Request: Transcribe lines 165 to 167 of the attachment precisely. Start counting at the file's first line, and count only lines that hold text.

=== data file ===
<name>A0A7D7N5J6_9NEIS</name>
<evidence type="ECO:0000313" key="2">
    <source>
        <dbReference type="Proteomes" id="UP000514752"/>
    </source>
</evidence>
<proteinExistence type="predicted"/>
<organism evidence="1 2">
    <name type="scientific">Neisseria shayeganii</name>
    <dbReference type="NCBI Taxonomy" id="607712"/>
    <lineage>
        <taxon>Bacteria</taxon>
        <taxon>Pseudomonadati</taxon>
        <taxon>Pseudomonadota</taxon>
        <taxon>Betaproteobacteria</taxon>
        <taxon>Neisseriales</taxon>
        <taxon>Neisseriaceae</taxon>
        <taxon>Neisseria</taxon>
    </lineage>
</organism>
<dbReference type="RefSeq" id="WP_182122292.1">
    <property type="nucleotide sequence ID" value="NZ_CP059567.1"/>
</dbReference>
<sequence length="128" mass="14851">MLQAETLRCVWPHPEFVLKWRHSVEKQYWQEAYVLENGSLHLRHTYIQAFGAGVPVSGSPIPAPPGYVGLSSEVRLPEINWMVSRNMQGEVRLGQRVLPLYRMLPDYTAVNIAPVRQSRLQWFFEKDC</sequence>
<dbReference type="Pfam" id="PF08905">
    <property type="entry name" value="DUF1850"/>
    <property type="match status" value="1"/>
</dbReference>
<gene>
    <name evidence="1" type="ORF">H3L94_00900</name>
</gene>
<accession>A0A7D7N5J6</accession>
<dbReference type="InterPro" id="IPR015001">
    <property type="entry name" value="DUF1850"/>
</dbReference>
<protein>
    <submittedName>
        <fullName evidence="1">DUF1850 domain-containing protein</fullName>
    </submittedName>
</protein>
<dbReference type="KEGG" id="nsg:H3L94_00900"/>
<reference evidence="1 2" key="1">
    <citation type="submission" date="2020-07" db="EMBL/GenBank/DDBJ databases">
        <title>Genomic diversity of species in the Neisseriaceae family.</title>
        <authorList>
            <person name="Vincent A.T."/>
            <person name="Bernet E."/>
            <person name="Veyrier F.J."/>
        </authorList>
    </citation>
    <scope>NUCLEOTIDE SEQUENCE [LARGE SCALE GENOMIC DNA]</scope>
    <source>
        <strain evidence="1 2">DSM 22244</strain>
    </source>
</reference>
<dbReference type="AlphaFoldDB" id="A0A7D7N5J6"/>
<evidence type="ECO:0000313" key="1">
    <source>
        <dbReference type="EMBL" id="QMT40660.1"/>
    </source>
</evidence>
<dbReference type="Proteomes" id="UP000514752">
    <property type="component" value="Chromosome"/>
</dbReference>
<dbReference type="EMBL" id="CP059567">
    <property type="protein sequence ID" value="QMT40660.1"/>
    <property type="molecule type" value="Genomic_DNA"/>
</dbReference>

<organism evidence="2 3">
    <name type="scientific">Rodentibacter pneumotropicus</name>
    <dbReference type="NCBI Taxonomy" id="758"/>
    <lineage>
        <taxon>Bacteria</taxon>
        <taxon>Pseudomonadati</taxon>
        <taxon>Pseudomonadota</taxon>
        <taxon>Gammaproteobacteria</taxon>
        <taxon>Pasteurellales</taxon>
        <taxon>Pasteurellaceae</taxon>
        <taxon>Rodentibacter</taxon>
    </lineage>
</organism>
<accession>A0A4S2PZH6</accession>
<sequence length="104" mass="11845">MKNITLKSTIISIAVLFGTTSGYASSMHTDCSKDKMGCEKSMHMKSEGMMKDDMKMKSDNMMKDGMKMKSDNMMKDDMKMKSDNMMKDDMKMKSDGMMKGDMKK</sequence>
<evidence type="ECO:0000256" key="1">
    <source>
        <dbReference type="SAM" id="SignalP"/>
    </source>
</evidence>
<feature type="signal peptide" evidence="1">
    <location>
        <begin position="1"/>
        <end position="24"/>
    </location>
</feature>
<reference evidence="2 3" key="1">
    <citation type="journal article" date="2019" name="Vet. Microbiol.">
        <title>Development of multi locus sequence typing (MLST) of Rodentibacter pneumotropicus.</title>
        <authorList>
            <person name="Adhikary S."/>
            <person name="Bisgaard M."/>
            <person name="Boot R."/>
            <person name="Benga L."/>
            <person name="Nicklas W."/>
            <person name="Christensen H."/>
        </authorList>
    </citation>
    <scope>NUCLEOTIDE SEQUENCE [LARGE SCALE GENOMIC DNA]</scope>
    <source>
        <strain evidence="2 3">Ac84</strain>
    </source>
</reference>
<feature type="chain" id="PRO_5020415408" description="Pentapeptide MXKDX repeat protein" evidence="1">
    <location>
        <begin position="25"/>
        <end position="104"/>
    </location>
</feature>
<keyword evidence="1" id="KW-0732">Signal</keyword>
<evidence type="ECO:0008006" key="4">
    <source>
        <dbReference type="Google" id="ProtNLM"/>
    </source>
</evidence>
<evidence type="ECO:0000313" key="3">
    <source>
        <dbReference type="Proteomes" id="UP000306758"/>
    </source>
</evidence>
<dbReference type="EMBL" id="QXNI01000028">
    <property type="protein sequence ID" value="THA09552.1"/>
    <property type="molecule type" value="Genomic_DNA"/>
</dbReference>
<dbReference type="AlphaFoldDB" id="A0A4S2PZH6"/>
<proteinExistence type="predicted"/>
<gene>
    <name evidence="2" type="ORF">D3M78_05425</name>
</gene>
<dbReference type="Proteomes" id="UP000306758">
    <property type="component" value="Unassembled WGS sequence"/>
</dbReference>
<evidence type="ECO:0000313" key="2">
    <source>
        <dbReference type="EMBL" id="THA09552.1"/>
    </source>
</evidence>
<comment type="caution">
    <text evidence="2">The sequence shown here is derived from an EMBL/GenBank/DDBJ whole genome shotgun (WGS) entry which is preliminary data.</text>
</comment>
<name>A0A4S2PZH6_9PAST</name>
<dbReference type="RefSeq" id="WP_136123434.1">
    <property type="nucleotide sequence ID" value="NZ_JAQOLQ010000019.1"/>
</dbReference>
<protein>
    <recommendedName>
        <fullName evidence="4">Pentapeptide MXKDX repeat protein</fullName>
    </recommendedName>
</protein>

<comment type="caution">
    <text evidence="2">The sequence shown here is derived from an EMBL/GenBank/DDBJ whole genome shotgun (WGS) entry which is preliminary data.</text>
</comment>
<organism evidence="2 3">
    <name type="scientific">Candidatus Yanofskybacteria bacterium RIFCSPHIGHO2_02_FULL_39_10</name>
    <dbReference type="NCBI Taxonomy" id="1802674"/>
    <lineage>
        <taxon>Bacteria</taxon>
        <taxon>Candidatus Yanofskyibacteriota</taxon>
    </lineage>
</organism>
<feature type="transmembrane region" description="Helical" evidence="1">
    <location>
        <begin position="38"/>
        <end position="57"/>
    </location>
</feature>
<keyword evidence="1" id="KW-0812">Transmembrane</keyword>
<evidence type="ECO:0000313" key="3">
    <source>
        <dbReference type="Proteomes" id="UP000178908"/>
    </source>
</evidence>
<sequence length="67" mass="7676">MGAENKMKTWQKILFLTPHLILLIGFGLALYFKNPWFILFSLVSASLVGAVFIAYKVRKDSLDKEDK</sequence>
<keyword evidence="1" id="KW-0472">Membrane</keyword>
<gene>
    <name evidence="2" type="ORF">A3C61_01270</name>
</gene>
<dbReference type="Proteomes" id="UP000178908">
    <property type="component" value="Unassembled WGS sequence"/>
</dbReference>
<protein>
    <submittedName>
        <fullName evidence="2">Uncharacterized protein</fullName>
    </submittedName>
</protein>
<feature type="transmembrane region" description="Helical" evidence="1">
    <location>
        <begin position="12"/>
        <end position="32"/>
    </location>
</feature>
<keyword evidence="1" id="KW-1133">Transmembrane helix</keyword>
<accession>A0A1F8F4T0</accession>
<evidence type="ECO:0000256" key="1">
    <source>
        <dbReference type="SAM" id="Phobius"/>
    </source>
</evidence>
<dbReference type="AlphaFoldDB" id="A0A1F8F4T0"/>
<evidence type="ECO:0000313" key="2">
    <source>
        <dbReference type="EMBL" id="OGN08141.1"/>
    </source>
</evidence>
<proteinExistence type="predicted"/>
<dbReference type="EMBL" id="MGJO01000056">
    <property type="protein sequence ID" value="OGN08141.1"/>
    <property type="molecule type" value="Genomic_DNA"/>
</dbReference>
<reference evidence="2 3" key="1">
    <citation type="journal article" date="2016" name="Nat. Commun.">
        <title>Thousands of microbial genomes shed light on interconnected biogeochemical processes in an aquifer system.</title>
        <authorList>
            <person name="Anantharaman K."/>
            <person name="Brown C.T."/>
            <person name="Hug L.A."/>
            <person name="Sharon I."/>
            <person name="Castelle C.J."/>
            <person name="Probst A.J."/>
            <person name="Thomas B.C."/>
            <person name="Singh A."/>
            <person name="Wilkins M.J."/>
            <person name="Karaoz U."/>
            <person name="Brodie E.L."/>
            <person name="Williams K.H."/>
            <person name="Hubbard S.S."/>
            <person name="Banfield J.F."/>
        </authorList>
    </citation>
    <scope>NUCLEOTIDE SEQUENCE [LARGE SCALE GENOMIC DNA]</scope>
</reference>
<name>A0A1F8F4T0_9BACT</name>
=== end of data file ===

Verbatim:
        <taxon>Bacteria</taxon>
        <taxon>Candidatus Yanofskyibacteriota</taxon>
    </lineage>